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Gonzales v. Physician Health Partners

United States District Court, D. Colorado

May 19, 2015



RAYMOND P. MOORE, District Judge.

This matter is before the Court on Magistrate Judge Kristen L. Mix's recommendation ("Recommendation") (ECF No. 22) to deny Plaintiff's motion for leave to file an amended complaint ("Motion") (ECF No. 10). Pro se Plaintiff Timonthy Gonzales ("Gonzales") filed an objection to the Recommendation. (ECF No. 26.)

For the reasons stated below, the Court (1) SUSTAINS Plaintiff's objection; (2) respectfully REJECTS the Recommendation; and (3) GRANTS Plaintiff leave to file an amended complaint by June 9, 2015.


On November 14, 2014, Plaintiff filed his pro se prisoner complaint against Physician Health Partners ("Physician Health"), an unknown licensed medical doctor associated with Physician Health ("Unknown Individual"), and Anthony A. DeCesaro ("DeCesaro"). (ECF No. 1.) Pursuant to 42 U.S.C. § 1983, Plaintiff alleges Defendants violated his Eighth Amendment right under the United States Constitution to be free from cruel and unusual punishment by engaging in deliberate indifference to Plaintiff's medical needs. (ECF No. 1 ¶ 14.)

On November 19, 2014, pursuant to 28 U.S.C. § 1915A, Senior Judge Lewis T. Babcock summarily dismissed Plaintiff's claim against Defendant DeCesaro for lack of personal participation. (ECF No. 6 at 2-3.) Subsequent to that order, the case was then drawn to the undersigned. (ECF No. 7.)

On December 5, 2014, pursuant to Rule 15(a), Plaintiff filed a motion for leave to file an amended complaint. (ECF No. 10.) Plaintiff argued that he would "assert facts to support an arguable claim for relief and in law to support Anthony A. Decesaro's personal involvement in the violation of [his] eight[h] amendment." (ECF No. 10 at 1.) Plaintiff's Motion failed to comply with Local Civil Rule 15.1 because Plaintiff did not "attach as an exhibit a copy of the amended pleading which strikes through (e.g. strikes through) the text to be deleted and underlines (e.g. underlines) the text to be added." ( Compare ECF No. 10 with D. Colo. L. Civ. R. 15.1.)

On March 31, 2015, Magistrate Judge Mix recommended denying Plaintiff's motion for leave to file an amended complaint. (ECF No. 22.) Magistrate Judge Mix stated that although Plaintiff's Motion "is not phrased or agued as such, it is essentially a motion for reconsideration of Senior Babcock's [o]rder[], and [] construe[d] it in that manner." (ECF No. 22 at 2.) Magistrate Judge Mix found that "Plaintiff still merely asserts that [] DeCesaro should not have denied his grievance and, instead, should have performed some affirmative act to correct the alleged constitutional violation of Plaintiff's Eighth Amendment Rights." (ECF No. 22. at 3.)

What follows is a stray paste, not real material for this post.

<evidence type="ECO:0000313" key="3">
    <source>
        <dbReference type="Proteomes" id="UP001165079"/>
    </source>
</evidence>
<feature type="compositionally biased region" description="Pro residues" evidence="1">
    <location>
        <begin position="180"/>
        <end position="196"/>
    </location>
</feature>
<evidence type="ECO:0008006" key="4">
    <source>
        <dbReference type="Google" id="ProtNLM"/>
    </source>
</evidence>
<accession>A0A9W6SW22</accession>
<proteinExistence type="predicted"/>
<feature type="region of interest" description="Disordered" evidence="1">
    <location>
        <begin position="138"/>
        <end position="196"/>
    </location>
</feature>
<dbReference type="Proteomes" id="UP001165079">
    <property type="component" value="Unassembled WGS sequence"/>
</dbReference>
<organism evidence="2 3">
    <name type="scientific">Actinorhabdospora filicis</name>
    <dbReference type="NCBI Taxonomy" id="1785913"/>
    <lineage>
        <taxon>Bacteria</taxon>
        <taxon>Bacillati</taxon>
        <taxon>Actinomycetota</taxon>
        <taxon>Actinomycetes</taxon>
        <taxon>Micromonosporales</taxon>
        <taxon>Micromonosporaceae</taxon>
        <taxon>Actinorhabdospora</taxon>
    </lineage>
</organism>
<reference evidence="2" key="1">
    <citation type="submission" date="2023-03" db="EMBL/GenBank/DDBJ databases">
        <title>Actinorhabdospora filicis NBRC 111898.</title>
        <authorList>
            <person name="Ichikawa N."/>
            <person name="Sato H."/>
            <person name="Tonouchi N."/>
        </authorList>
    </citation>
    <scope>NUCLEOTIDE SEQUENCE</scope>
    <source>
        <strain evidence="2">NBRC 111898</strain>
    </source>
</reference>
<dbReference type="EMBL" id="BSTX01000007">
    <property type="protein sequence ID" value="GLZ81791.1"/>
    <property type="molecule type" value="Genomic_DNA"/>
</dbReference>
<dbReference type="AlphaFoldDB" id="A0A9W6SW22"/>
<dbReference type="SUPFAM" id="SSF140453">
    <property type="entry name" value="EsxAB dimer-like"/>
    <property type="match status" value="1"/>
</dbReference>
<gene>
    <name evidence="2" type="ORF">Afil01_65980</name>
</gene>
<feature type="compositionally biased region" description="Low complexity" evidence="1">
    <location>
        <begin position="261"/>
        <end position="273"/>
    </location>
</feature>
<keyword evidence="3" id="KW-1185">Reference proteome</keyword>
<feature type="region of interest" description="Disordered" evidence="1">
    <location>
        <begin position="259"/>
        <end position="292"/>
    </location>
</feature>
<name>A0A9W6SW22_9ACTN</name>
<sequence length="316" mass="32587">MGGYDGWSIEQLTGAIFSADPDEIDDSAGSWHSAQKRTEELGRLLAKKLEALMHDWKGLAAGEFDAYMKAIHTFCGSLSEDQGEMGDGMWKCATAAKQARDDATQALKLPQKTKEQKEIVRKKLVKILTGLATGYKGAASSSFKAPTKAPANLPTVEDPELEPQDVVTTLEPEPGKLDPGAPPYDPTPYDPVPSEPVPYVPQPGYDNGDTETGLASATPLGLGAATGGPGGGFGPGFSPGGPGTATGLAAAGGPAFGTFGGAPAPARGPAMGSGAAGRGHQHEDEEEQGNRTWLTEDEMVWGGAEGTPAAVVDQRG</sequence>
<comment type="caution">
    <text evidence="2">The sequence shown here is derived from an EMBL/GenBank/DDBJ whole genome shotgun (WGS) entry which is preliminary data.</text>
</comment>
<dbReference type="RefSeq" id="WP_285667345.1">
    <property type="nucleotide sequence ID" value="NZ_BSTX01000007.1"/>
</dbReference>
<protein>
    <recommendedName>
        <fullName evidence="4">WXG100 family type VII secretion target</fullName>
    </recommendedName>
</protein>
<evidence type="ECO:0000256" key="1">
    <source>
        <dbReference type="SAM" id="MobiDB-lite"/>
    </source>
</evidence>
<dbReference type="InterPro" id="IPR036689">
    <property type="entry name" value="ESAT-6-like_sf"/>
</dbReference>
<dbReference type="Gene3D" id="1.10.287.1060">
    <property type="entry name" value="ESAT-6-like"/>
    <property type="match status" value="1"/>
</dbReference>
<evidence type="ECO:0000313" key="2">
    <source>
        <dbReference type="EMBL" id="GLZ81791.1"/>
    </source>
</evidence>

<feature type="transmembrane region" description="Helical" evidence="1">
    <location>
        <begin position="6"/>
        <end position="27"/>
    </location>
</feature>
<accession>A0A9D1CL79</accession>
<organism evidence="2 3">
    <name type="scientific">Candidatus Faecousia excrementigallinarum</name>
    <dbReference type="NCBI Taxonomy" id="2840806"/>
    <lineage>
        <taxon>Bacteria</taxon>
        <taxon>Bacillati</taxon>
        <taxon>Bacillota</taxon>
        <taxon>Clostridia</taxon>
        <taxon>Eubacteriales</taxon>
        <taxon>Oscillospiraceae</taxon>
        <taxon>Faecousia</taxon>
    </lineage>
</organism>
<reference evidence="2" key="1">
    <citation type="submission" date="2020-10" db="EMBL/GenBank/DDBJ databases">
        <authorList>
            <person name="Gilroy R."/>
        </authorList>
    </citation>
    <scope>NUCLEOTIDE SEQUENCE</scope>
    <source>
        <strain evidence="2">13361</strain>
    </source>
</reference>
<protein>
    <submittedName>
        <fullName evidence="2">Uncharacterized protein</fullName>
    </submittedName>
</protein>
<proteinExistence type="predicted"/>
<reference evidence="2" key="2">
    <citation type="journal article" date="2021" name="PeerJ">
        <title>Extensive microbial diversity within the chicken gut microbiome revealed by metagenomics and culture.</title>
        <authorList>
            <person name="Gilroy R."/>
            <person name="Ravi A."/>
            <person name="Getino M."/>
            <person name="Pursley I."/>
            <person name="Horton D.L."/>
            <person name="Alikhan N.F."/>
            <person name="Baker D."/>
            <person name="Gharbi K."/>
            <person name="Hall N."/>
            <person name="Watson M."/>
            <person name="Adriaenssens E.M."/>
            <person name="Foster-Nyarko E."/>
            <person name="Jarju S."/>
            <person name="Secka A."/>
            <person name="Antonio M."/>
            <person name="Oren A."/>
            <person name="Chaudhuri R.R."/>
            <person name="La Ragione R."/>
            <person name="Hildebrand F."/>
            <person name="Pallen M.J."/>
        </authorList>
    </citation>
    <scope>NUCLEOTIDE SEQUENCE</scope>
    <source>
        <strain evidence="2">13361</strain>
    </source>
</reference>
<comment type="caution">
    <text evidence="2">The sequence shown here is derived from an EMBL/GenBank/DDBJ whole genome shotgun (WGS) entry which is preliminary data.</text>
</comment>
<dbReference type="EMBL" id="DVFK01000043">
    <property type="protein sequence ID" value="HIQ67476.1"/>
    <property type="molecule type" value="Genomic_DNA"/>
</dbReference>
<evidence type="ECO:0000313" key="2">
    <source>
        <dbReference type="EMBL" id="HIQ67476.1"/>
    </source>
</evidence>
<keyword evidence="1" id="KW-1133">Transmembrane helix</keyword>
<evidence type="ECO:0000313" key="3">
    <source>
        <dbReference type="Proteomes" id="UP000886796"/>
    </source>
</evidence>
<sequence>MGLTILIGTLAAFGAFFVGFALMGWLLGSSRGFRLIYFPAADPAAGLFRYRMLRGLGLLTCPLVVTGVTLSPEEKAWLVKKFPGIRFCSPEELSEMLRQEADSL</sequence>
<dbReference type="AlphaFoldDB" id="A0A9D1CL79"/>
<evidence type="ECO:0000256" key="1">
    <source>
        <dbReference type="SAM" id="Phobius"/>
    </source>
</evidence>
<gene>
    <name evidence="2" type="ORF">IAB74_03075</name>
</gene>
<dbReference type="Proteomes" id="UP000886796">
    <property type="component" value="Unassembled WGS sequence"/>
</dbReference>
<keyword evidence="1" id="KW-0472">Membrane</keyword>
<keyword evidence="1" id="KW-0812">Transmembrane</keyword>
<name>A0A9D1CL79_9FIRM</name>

On April 20, 2015, Plaintiff objected to Magistrate Judge Mix's Recommendation because, as he argues, she erred in construing his motion as one for reconsideration rather than for leave to file an amended complaint. (ECF No. 26 at 1.)


A. Pro Se Status

Plaintiff is proceeding pro se. The Court, therefore, reviews his pleadings and other papers liberally and holds them to a less stringent standard than those drafted by attorneys. See Haines v. Kerner, 404 U.S. 519, 520-21 (1972); see also Trackwell v. United States Gov't, 472 F.3d 1242, 1243 (10th Cir. 2007) (citation omitted). A pro se litigant's conclusory allegations without supporting factual averments are insufficient to state a claim upon which relief can be based. Hall v. Bellmon, 935 F.2d 1106, 1110 (10th Cir. 1991). A court may not assume that a plaintiff can prove facts that have not been alleged or that a defendant has violated laws in ways that a plaintiff has not alleged. Associated Gen. Contractors of Cal., Inc. v. Cal. State Council of Carpenters, 459 U.S. 519, 526 (1983); see Whitney v. New Mexico, 113 F.3d 1170, 1173-74 (10th Cir. 1997) (stating a court may not supply additional factual allegations to round out a plaintiff's complaint or construct a legal theory on plaintiff's behalf) (citation omitted); Drake v. City of Fort Collins, 927 F.2d 1156, 1159 (10th Cir. 1991) (stating a court may not construct arguments or theories for the plaintiff in the absence of any discussion of those issues) (citations omitted). Plaintiff's pro se status does not entitle him to application of different rules of civil procedure. See Hall, 935 F.2d at 1110; Wells v. Krebs, Case No. 10-CV-00023-LTB-KMT, 2010 WL 3521777, at *2 (D. Colo. Sept. 1, 2010) (citation omitted), adopted in 2010 WL 4449729, at *1 (D. Colo. Nov. 1, 2010).

B. Review of the Magistrate Judge's Report and Recommendation